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The truth is in the wood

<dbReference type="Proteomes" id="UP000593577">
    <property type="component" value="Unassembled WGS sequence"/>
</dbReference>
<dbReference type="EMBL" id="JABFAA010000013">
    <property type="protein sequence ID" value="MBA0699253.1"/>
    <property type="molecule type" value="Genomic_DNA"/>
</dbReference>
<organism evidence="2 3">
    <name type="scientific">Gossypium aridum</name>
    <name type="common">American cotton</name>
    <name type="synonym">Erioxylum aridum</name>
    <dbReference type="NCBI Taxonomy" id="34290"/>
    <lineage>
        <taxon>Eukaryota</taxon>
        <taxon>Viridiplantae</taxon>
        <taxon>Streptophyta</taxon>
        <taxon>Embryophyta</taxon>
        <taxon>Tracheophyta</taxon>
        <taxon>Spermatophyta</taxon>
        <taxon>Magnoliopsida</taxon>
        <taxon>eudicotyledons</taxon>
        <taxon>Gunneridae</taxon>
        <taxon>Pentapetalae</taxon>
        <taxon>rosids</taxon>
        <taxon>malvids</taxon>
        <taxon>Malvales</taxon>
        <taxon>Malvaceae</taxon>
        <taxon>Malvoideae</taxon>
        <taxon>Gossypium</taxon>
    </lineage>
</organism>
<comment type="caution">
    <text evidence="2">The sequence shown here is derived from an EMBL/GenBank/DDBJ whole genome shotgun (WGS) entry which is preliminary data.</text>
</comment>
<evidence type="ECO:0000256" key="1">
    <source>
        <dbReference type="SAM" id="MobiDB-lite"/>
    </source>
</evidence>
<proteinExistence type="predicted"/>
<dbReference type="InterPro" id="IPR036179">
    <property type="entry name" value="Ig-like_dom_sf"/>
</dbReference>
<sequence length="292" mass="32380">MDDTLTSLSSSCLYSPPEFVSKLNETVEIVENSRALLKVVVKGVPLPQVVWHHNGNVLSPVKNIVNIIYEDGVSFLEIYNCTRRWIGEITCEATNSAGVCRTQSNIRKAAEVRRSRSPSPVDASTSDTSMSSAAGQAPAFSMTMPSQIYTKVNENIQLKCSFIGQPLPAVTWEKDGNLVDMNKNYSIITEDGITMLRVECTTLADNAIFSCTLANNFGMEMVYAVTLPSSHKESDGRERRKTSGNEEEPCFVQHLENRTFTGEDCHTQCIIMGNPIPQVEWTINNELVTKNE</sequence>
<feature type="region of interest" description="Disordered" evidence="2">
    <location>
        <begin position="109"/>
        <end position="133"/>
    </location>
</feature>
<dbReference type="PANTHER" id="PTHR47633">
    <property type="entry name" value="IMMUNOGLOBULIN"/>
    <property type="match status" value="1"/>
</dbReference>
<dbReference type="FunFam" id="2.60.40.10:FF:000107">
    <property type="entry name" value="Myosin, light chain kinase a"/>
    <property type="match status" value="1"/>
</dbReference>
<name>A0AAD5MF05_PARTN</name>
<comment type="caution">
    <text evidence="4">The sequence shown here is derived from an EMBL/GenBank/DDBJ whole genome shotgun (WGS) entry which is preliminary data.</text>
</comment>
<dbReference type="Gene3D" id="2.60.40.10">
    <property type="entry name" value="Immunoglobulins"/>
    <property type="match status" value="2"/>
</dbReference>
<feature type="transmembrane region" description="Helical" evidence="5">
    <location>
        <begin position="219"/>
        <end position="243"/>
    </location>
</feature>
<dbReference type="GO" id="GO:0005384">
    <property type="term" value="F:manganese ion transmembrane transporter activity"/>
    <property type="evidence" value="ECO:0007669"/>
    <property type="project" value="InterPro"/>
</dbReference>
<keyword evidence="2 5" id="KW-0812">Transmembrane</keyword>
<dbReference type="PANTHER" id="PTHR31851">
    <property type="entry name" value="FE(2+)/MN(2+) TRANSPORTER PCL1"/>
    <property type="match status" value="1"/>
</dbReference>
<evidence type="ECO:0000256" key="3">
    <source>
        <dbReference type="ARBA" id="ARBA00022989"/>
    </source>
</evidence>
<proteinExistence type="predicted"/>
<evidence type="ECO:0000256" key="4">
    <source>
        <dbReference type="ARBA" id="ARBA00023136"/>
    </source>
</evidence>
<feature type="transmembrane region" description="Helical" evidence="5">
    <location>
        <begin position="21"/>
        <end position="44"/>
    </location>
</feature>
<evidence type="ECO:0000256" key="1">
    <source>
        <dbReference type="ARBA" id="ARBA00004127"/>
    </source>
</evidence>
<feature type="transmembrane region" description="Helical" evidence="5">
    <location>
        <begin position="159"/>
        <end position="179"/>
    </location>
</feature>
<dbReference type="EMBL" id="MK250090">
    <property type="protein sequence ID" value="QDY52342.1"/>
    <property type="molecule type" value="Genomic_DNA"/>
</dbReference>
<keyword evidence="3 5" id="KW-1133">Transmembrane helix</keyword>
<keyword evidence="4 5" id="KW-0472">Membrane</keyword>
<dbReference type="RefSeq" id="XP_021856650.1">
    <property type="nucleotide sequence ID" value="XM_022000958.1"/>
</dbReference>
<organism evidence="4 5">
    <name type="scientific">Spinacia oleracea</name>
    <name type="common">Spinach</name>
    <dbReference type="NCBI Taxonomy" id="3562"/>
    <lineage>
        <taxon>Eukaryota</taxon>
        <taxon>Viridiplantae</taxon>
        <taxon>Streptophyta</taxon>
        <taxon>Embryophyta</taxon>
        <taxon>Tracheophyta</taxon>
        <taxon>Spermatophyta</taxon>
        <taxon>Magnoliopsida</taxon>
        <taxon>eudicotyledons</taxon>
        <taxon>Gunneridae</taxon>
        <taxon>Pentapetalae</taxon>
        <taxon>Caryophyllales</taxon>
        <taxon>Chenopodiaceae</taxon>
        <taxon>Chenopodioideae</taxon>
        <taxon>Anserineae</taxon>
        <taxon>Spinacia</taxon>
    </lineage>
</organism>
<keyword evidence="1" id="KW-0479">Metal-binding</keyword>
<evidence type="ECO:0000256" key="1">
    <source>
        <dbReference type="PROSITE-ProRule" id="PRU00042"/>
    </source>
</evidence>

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For every action – there is a reaction – I am sure I learnt that at school a long long time ago – but it still seems to hold true – especially in the world of green. Just two years ago we all got very excited about bio-diesel, only to find out that vast tracts of virgin rainforest were being chopped down to make way for the main ingredient – palm oil. Recently we learned that Neste Oil had discovered a way of halving greenhouse gas emissions from diesel cars (which is great!) but again found out that the magic ingredient – at the moment – is Malaysian palm oil. Doh! In fact the plan is to replace palm oil with animal fat or even algae in the future but anything that threatens what is left of our rainforests is a real danger to all of us in the fight against ongoing climate change. The world’s tropical rainforests are the lungs of the planet, absorbing about a fifth of all carbon dioxide, the main greenhouse gas, and they act as long lasting carbon sinks (until cut down). But rainforests do more than that as they store water and they regulate rainfall. Cutting them down – even for a ‘good reason’ – is always going to be counter productive and the ‘reaction’ might be a crisis of unimaginable proportions. Deforestation is a real issue and one we here at AGreenerfestival are thinking of doing something about. The economic and social cost of correcting current madness in the future is going to be huge – and it is surely better to protect what we have left and then begin to rebuild our forests and woodlands. Watch this space to see what you can do – we have a new idea we will be launching soon – for everyone! Also you might want to have a look at what the real ’carbon’ cost of things you buy and services you use really is. For example, organic unbleached cotton T-shirts sound great, green and environmentally friendly – but each one takes an estimated 2.500 litres of water to make – and the dyes used in designs can be distinctly unfriendly to then planet. Producing a simple glass jar involves a significant energy cost (and therefor greenhouse gas emissions) and also involves the use of toxic chemicals – even where the jar is made from recycled glass.  Industrial ecologists are now looking at the ‘life-cycle assessment’ of products (the “LCA”) to try and assess the true environmental cost of everyday items. If you want to know just how green your shopping basket is then there are a number of websites which try and cut through the swathe of sometimes frankly misleading ‘greenwash’ and get to the truth (even if inconvenient). The first is www.goodguide.com, and American site that lays bare the social, environmental and health impacts of what we buy, offering shoppers an instant comparison of the ‘ecological’ footprint of everyday products. Another site, www.skindeep.com looks at the chemical composition of personal care products like shampoo, lipstick , babyoil and the like to see what potentially harmful chemicals might be in those products. Both these sites are new (Goodguide is just one month old) but they hopefully herald a future where ‘ecological transparency’ is used by the majority of businesses so we can all decide what to buy and how to live based in clear environmental information.[/fusion_builder_column][/fusion_builder_row][/fusion_builder_container]